Critics Are Saying Netflix's New True Crime-Inspired Comedy Will Be Your Next Binge-Watch

Robyn Cara, Siobhán Culen and Will Forte in Bodkin
Robyn Cara, Siobhán Culen and Will Forte in Bodkin ENDA BOWE/NETFLIX

Netflix’s new dark comedy Bodkin has slowly been climbing up its most-watched list since it began streaming last week.

The seven-part series is set in a fictional Irish village, where an American podcaster attempts to capitalise on the true crime boom by teaming up with an investigative journalist to help get to the bottom of a local mystery.

Clearly, it’s been a hit with viewers (at the time of writing, Bodkin is at number two on Netflix UK, behind only the apparently-unstoppable Baby Reindeer), and it’s also got a not-too-shaby 68% score on the reviews site Rotten Tomatoes.

Meanwhile, even some of the reviews claiming the show is a little slow to begin with have pointed out how ideal it is for binge-viewing.

Check out what the critics are saying about Bodkin below, before making up your own mind...

The Guardian (3/5)

“It all works, in the end. By the third episode, Bodkin has found its groove and settled into it. There is enough credibility to the mystery, enough jokes to keep it from becoming a straight thriller (including small touches like a singalong starting to Don’t Stop Thinking About Tomorrow at a wake) and enough oddity to keep things interesting without unbalancing the whole.”

The Telegraph (3/5)

“Writer Jez Scharf throws everything at the wall with absurdist relish, including secret children, sensationally negligent policing, yoga nuns, server farms, Semtex and eels. Not all, but a good deal of it, sticks.”

NME (4/5)

“Gradually you’ll come to love all the characters in this quirky ensemble. It’s a slow-burner, filling your glass gradually like a good pint of Guinness. But sup down one episode and you’ll be racing through the rest, desperate to crack open Bodkin’s multiple mysteries.”

The Hollywood Reporter

“If you go in looking for big reactions to anything, you’ll be disappointed. If you look for some minor insights into our instinctive love of voyeuristic storytelling, some smartly rendered Irish settings and a few terrific performances… Bodkin makes for an easy seven-episode binge.”

The New Statesman

“The satire feels too muted, lost in a thicket of shamrock jokes that are doubtless aimed mostly at the Americans in the audience [...] All the same, I quite like it: the acting, the plotting, the generalised weirdness.”

Rolling Stone

“The series is a tricky balance of tones and ideas that works at some times, but not at others. And its own interest in the mystery of what happened that night of the Samhain festival comes and goes. But many of the performers do interesting and appealing work.”

Paste (7.0)

“Bodkin is a trip (both literally and figuratively) with some great deadpan humor and a rough-around-the-edges, small-town setting that offers a variety of goofballs, Irishmen and otherwise. If that’s your jam, you should definitely take it [and] even if you become weary of it (like I have towards the end), there’s still a lot here to keep you engaged throughout these nearly seven hours.”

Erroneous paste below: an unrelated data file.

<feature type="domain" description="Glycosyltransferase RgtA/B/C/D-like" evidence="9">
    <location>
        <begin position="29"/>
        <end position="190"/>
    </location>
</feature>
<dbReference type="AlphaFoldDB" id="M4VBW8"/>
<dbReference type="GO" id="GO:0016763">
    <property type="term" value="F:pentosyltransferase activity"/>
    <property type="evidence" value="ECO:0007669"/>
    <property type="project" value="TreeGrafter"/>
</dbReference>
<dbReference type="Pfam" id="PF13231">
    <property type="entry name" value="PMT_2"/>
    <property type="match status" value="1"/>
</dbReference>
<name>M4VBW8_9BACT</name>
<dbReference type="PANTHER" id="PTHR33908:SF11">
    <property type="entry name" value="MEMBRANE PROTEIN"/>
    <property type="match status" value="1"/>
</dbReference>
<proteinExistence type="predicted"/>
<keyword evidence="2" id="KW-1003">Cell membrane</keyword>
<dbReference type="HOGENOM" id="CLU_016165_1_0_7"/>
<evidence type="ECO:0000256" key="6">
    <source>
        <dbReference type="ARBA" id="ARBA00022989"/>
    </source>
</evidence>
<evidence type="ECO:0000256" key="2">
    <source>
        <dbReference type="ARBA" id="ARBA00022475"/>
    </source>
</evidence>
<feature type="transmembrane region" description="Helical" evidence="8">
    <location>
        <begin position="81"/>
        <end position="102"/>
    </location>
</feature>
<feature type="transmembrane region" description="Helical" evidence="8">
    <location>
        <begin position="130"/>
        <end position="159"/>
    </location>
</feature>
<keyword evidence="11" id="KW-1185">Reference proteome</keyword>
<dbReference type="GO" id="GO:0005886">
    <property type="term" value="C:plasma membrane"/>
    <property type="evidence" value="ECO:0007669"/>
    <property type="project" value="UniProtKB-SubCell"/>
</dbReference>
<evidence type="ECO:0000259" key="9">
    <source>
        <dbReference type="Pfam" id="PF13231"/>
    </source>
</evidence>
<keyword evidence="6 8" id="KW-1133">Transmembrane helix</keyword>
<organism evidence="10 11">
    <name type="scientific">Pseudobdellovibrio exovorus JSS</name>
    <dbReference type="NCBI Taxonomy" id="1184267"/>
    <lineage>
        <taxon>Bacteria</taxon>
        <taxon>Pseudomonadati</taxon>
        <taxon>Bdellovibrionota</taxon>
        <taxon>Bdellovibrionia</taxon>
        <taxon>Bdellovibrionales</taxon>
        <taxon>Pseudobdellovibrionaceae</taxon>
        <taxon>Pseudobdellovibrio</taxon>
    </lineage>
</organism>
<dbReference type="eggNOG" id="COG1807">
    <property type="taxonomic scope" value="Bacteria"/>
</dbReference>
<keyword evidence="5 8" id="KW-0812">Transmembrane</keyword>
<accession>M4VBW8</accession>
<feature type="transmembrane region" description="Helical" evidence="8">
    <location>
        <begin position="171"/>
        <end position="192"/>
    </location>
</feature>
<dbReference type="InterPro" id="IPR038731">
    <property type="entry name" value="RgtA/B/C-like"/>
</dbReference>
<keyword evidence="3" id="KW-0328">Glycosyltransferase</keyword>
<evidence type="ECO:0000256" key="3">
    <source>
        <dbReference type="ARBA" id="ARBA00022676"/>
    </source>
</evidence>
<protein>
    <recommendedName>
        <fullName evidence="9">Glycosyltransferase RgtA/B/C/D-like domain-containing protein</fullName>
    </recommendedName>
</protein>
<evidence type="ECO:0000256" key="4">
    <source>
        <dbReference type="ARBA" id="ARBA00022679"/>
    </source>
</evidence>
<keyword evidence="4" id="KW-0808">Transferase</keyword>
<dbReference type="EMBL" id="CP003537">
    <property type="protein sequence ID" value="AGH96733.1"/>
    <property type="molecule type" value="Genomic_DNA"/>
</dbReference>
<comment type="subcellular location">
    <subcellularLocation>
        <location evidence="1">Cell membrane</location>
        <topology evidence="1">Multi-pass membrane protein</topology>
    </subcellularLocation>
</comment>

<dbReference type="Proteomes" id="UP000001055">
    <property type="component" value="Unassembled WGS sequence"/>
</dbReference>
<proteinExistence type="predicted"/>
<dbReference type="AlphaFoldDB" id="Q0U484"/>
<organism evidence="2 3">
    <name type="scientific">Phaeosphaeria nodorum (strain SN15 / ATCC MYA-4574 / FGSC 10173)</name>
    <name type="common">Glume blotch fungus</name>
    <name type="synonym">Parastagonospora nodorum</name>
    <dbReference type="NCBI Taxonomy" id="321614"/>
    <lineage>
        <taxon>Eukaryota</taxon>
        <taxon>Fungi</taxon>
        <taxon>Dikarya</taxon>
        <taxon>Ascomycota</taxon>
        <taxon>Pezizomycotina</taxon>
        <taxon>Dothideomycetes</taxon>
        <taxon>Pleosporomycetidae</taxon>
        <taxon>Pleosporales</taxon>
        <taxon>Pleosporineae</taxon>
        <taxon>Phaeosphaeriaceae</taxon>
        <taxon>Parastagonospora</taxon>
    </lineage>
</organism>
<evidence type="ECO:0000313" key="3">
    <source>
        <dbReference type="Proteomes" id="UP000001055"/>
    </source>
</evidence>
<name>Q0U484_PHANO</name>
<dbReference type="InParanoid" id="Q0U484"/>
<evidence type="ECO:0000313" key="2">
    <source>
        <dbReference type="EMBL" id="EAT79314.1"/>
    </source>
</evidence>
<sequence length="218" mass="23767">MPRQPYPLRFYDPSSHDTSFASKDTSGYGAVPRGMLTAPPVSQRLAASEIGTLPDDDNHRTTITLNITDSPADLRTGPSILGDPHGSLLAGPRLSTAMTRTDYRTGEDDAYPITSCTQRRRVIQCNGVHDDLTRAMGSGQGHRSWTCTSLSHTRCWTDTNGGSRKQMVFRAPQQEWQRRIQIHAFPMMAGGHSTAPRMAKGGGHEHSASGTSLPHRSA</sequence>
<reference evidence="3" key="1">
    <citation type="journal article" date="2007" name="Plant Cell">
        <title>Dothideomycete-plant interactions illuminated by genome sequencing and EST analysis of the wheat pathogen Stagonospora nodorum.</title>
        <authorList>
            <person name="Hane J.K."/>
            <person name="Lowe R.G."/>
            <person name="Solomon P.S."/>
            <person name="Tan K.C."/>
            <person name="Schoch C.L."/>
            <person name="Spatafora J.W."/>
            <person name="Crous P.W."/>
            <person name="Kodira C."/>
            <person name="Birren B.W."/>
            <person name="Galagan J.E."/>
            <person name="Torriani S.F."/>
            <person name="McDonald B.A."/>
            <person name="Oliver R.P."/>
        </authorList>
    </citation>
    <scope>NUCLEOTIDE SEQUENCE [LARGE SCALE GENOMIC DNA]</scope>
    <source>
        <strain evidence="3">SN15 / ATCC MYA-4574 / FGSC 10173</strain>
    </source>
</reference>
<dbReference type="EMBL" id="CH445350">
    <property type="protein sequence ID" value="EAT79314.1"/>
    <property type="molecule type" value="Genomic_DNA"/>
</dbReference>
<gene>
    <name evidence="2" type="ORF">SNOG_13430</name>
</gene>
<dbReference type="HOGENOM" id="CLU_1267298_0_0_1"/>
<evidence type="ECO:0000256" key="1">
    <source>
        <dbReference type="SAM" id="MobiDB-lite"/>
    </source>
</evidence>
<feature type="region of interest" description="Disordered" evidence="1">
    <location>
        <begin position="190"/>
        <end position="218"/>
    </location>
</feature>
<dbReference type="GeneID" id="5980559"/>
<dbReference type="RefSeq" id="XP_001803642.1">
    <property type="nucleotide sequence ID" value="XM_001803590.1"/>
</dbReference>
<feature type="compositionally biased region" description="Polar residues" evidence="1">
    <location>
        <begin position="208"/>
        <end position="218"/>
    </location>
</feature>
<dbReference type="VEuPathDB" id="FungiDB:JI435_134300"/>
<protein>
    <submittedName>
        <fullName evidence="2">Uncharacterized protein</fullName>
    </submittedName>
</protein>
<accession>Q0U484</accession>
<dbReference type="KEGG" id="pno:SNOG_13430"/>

The AV Club (B+)

“The humour in Bodkin is, to put it mildly, droll. It sets a mood as much as the dramatic elements of Scharf’s story, and that blend of wit and melancholy mostly clicks. It makes much of the events that transpire in this fictional town feel both conceivable and ridiculous at the same time, even if those barbs are eventually sanded down by kindness and virtue before the end.”


“Bodkin represents a low-key addition to [the Obamas’ production] slate, but still makes for a passable binge; still, what looks like a distinctive show gradually blends into its saturated genre – less a commentary on true-crime podcasts than a reminder that even with series that start out well, there’s not always a pot of gold at the end of the rainbow.”

The Times (2/5)

“To be clear, Bodkin will give you a perfectly pleasant few hours, the daft plot notwithstanding. But for me, ‘fish out of water in a foreign country’ is an overridden horse. I may be wrong, but it feels as if it is aimed more at an American audience. If you want immersive dramas about Ireland there are better ones out there.”

Financial Times (3/5)

“There are few wry quips at the expense of podcasting gimmicks, Gilbert’s American optimism and Dove’s lugubrious schtick, but actual laughs are scarce and the tone verges on gloomy. Crucially, it struggles to build an engaging rapport between the odd-couple characters. If you’re here for the craic rather than the crime, you might be left wanting more.”

Evening Standard (2/5)

“The ironically lifeless murder mystery is only redeemed by some much-needed comic relief, some fancy title sequences and a fabulous score filled with Gaelic music. For a show that’s entire shtick is about the power of a good story in true Irish-revival fashion, it fails to tell one that has any real effect.”

The Irish Times

“[Bodkin] plumbs the depths of diddly dee twaddle. In particular, it fails to do any justice whatsoever to west Cork [...] here, it’s just Netflix recreating Father Ted without the jokes or self-awareness.”